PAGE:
U.S. Secretary of State Antony Blinken announced $1 billion of aid during a surprise visit Wednesday to Ukraine, which suffered a Russian strike that killed at least 17 people at a market.
The attack, which President Volodymyr Zelensky described as deliberate and "heinous," drew international condemnation from the West, including accusations of war crimes.
Projectiles tore through the center of Kostiantynivka — a town of nearly 70,000 people in the eastern Donetsk region — in one of the deadliest strikes in weeks.
"They smashed everything, all the shop windows, everything was strewn around," an eyewitness told AFP.
"Thank God we are alive, of course. But the girls who were selling there, they are all dead," the witness said.
Images distributed by officials showed rescue workers picking through the debris and carrying away some of the 32 people reportedly wounded in the blast, which left vehicles charred and kiosks torn to pieces.
"Anyone in the world who is still dealing with anything Russian simply ignores this reality," said Zelensky.
"Heinous evil. Brazen wickedness. Utter inhumanity."
He later accused Russia of deliberately targeting civilians and said there were no military units "anywhere near" the scene.
The European Union condemned the strike along with the "escalation" of Russian attacks on "civilian objects" that has seen hundreds killed or wounded in recent weeks.
"Intentional attacks against civilians are war crimes," the bloc said in a statement.
Germany's Foreign Minister Annalena Baerbock wrote on X, formerly Twitter, that "this Russian war of aggression is an attack on international law, on humanity."
Meanwhile, White House spokeswoman Karine Jean-Pierre said the incident underscored "the importance of continuing to support the people of Ukraine as they defend their territory."
During a meeting with Zelensky, Blinken reiterated Washington's support for Kyiv in its fight to liberate territory in the south and east.
"We are determined in the United States to continue to walk side by side with you. And President Biden asked me to come to reaffirm strongly our support," he told Zelensky.
"We see the important progress that's being made now in the counteroffensive and that's very, very encouraging," he added.
The new $1 billion aid package, which includes $665.5 million in military and civilian security assistance, would further "build momentum" for the counteroffensive, Blinken said at a later press conference.
In addition to the funds, the Pentagon announced it will provide Ukraine with depleted uranium tank ammunition — a powerful but controversial weapon due to its toxicity.
Russia's Embassy in the United States said on Telegram that the move was "a clear sign of inhumanity" on Washington's part.
"The U.S. is deliberately transferring weapons with indiscriminate effects," it said.
The Kremlin earlier dismissed Blinken's visit, arguing U.S. aid would not "influence the course of the special military operation" — Moscow's term for its offensive.
Kyiv's army meanwhile said it was pressing on with "offensive operations" towards eastern Ukraine's war-battered town of Bakhmut, which fell to Russian forces in May, and the Moscow-occupied southern city of Melitopol.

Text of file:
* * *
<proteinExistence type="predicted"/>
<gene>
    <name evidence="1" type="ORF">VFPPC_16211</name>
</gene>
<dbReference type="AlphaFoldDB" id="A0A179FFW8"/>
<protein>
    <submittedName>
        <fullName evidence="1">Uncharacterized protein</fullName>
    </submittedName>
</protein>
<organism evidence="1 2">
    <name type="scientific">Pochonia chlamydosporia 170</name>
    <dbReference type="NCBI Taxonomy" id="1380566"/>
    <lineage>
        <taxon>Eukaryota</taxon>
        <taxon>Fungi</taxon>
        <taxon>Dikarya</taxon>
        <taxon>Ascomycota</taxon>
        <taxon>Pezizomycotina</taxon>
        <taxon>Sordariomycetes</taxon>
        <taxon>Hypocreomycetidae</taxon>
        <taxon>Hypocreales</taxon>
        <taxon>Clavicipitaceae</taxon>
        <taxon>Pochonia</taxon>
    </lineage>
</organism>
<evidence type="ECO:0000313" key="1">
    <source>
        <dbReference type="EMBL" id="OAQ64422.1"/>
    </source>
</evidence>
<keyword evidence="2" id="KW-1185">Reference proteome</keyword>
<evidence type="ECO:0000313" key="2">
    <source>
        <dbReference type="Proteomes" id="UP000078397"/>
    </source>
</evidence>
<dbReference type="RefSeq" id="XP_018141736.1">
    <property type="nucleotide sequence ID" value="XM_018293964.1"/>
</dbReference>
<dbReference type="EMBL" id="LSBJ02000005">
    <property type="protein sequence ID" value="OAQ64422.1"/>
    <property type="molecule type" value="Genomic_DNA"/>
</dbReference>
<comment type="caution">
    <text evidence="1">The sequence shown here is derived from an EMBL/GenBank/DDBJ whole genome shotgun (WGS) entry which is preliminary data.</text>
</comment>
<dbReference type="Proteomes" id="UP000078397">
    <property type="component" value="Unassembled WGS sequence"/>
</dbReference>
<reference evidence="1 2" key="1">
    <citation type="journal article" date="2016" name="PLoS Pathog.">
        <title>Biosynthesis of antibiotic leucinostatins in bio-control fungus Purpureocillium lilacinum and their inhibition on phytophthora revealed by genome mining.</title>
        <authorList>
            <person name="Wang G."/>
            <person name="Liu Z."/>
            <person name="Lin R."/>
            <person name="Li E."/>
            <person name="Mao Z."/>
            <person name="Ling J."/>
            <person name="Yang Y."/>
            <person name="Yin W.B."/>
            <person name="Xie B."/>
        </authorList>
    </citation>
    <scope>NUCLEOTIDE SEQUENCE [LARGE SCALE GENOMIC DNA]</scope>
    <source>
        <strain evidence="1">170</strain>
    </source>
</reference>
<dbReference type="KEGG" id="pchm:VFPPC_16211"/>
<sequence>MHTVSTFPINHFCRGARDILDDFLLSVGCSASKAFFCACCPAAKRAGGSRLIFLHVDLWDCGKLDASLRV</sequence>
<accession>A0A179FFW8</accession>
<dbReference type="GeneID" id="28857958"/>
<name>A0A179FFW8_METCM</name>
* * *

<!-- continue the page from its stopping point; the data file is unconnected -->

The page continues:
The boost in U.S. aid to Kyiv follows criticisms in recent weeks that Ukraine's counteroffensive has been too slow.
Russia said Wednesday it had "improved its tactical position" near the northwestern city of Kupiansk, where it has led a local offensive for weeks.
It earlier hit Ukraine's southwestern Odesa region, near the border with Romania, with overnight drone attacks killing one person.
Early Thursday, Russia's Defense Ministry said three Ukrainian drones had been destroyed during the night: one on the outskirts of Moscow and two over the southwestern Rostov region.
"Several cars were damaged" in the center of Rostov, along with building facades and windows, regional governor Vasily Golubev said on Telegram.
One person sustained cuts but declined hospital treatment, he added.
The Russian capital's Mayor Sergei Sobyanin said on Telegram that debris from the "drone attack attempt on Moscow" caused no damage or casualties, according to initial reports.
'Everything possible and impossible'
Ukrainian lawmakers approved Wednesday the nomination of Crimean Tatar Rustem Umerov as Kyiv's new wartime defense minister, in what was hailed as a historic move.
Crimean Tatars are an ethnic minority hailing from the Black Sea peninsula, which was annexed by Russia in 2014.
"I will do everything possible and impossible for the victory of Ukraine — when we liberate every centimeter of our country and every one of our people," he said on social media.
The 41-year-old businessman has been involved in prisoner exchange negotiations involving Saudi Arabia and grain export talks with Turkey and the United Nations.
Zelensky had nominated Umerov as the new defense minister after the resignation of Oleksiy Reznikov, calling for "new approaches" in the wake of several corruption scandals within the ministry.
"It is the highest state post ever held by a Tatar (from Crimea)," Serhiy Leshchenko, an advisor to the presidential administration, told AFP.